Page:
Week of the Sunday from July 3 to July 9: A Collect Reflection
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Week of the Sunday from July 3 to July 9
Grant us, O Lord, we pray, the spirit to think and do always those things that are right, that we, who can do no good thing apart from you, may by you be enabled to live according to your will; through Jesus Christ our Lord, who lives and reigns with you and the Holy Spirit, one God, for ever and ever. Amen.
The core of this prayer is a request that God would enable us to live holy lives, righteous lives, as God’s people. This comes first with a qualifying statement that we can do no good thing apart from God. It comes secondly with a purpose statement. We are asking God to give us the spirit to live rightly for the purpose of being enabled to live according to God’s will. Read backwards, this prayer starts with the goal, states the problem, then gives the solution. We will examine this prayer in that order.
Also wrapped up in this prayer are several doctrines of the church that must be kept in order if we are to understand how we could ever please God with our lives and walk in his will. Those doctrines are set forth in Articles 9-13 from the 39 Articles of Religion regarding human sin and good works. As we unpack this prayer, I will reference those articles that are relevant to it.
So that we may by you be enabled to live according to your will.
It is our ultimate goal to obey the will of God. As creator and providential Father of the universe, he knows best how we ought to live in this world he has given us. Ultimately, it is the will of God that we, as Christians, would be conformed to the image of Jesus Christ, and that we would experience intimate friendship and communion with our Triune God by the indwelling Spirit. Ultimately, God will being this about perfectly in the consummation of all things. In the present, we experience it in part, and are called to imitate our Father today as we journey towards our promised end.
We can do no good thing apart from you.
This qualifying statement is a very concise admission of two doctrines of the Christian Church. First, the doctrine of original sin is the doctrine that all humans are born under the dominion of sin, and are guilty of sin and rebellion against God. We are not sinners because we sin. We sin because we are sinners (Article 9). G.K. Chesterton comments that it is only with original sin that we can “at once pity the beggar and distrust the king.” The Christian doctrine of original sin is the ultimate equalizer and is a full respecter of persons. No one is given a pass, all persons are told the truth about who they are apart from God.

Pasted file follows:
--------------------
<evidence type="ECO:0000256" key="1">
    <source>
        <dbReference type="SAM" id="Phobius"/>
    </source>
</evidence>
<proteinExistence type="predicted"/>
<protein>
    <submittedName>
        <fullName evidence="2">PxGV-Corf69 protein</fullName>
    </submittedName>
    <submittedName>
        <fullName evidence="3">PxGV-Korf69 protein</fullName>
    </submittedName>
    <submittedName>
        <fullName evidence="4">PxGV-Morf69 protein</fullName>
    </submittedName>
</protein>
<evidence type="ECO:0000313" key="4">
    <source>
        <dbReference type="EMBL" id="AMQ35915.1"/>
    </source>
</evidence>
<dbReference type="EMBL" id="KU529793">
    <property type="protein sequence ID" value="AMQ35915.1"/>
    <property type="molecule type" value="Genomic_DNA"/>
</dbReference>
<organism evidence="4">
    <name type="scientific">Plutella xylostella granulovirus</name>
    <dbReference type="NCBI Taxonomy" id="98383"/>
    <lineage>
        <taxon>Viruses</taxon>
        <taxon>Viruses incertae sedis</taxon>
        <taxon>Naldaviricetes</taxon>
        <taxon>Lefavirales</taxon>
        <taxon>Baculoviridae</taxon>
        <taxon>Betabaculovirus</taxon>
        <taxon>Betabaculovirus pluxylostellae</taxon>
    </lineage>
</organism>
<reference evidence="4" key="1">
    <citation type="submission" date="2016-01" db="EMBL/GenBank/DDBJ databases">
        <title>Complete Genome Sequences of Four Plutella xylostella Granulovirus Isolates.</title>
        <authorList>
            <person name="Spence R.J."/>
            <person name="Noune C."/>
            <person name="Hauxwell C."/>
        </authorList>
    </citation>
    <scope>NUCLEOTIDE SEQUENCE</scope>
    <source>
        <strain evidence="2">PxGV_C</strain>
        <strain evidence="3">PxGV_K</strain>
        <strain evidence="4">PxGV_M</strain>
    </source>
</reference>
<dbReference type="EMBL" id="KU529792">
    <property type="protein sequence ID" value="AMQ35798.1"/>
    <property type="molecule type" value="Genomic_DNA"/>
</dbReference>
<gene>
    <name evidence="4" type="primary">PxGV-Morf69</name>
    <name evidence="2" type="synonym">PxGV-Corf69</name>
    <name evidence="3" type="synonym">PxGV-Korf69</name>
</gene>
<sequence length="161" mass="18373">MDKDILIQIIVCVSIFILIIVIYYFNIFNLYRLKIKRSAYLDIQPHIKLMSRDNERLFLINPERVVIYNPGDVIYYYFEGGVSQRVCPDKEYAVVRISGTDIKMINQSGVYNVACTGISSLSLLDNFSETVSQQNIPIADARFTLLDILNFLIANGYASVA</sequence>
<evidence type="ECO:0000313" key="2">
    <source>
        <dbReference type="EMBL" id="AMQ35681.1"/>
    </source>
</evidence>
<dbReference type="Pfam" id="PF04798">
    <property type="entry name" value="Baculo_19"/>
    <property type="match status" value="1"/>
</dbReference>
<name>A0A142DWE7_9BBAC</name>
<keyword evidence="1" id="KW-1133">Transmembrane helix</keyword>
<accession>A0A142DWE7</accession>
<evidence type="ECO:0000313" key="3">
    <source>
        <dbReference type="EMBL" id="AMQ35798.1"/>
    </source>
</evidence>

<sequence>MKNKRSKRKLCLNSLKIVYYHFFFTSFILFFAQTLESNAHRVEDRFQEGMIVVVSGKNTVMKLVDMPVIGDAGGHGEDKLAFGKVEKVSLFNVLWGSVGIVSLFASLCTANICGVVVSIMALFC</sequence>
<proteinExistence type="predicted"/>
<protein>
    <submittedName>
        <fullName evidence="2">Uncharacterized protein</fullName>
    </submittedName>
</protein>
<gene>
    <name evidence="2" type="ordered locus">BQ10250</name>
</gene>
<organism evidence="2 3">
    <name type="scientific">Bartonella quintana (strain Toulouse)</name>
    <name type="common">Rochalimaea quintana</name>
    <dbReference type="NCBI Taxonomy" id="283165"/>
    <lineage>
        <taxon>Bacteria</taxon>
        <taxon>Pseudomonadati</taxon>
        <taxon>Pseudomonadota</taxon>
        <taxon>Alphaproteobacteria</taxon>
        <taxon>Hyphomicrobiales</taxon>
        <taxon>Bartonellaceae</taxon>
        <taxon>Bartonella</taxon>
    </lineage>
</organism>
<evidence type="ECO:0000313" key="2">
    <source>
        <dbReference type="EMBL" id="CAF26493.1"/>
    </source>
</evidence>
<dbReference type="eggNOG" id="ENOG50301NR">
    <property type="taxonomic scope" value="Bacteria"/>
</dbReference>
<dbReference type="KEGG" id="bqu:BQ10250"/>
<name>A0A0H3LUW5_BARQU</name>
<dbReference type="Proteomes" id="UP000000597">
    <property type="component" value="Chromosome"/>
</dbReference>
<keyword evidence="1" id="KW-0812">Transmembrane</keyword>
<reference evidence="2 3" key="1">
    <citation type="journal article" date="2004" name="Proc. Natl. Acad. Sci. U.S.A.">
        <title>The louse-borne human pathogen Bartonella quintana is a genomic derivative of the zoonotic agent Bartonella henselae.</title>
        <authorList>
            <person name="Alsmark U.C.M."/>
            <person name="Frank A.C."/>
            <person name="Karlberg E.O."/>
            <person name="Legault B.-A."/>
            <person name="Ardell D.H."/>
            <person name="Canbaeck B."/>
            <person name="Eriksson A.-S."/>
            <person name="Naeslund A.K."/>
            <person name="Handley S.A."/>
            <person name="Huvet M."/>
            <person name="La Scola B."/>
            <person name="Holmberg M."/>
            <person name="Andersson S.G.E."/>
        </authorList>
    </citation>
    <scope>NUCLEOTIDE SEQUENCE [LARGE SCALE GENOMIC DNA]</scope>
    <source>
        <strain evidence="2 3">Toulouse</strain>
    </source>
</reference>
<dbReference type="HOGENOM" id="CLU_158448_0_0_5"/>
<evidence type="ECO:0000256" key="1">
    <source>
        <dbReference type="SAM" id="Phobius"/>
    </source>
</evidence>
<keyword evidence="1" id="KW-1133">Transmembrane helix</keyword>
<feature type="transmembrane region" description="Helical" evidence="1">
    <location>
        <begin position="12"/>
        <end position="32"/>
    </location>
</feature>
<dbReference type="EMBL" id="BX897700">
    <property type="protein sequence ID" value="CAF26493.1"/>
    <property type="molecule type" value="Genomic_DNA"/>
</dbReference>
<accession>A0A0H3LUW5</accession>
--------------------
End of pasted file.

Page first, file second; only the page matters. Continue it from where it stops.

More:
So, what does that mean? The second doctrine is called depravity. Apart from God we do not have the ability to choose what is good, or please God with our lives. Apart from the grace of God in Christ, given to us in the Holy Spirit, we cannot act out of faith towards righteousness (Article 10). Works done before the grace of grace and the inspiration of the Holy Spirit are not pleasant to God (Article 13).
The implication of these doctrines is that our original purpose statement is not attainable by us alone. God’s good and perfect will cannot be followed by creatures who can “do no good thing” apart from God. It is important to emphasize that this is still true of believing Christians. No good thing comes from a Christian apart from God. This is why we pray the last phrase.
Grant us the spirit to think and do always those things that are right.
The brilliance of this solution resides in its simplicity. We ask that God would grant us the spirit to live rightly. This is all that is required for us to live according to His will, he must give us the spirit to do so. This is not specifically a reference to the Holy Spirit, but it is of course only by the enabling and enlivening work of the Spirit that a human may desire to please God, and this after the justifying work of God by the grace of Christ (Article 12).
For the Christian, good works flow out of a relationship with and dependance upon Jesus Christ working in us. Walking in the will of God is synonymous with walking in the Spirit, enabled by his power to discern what is right, and to live it. When our days are taken up with this way of life, we will be experiencing the fullness of life promised and purchased by Jesus, which we will see in perfection when we see him face to face.
David C. Smith is married to his lifelong friend Kendalyn Smith. He is a deacon in the Anglican Church of North America, currently serving as Curate for Family Ministries at Church of the Resurrection in Flower Mound, Texas. He recently graduated with a Master of Theology degree from Dallas Theological Seminary.
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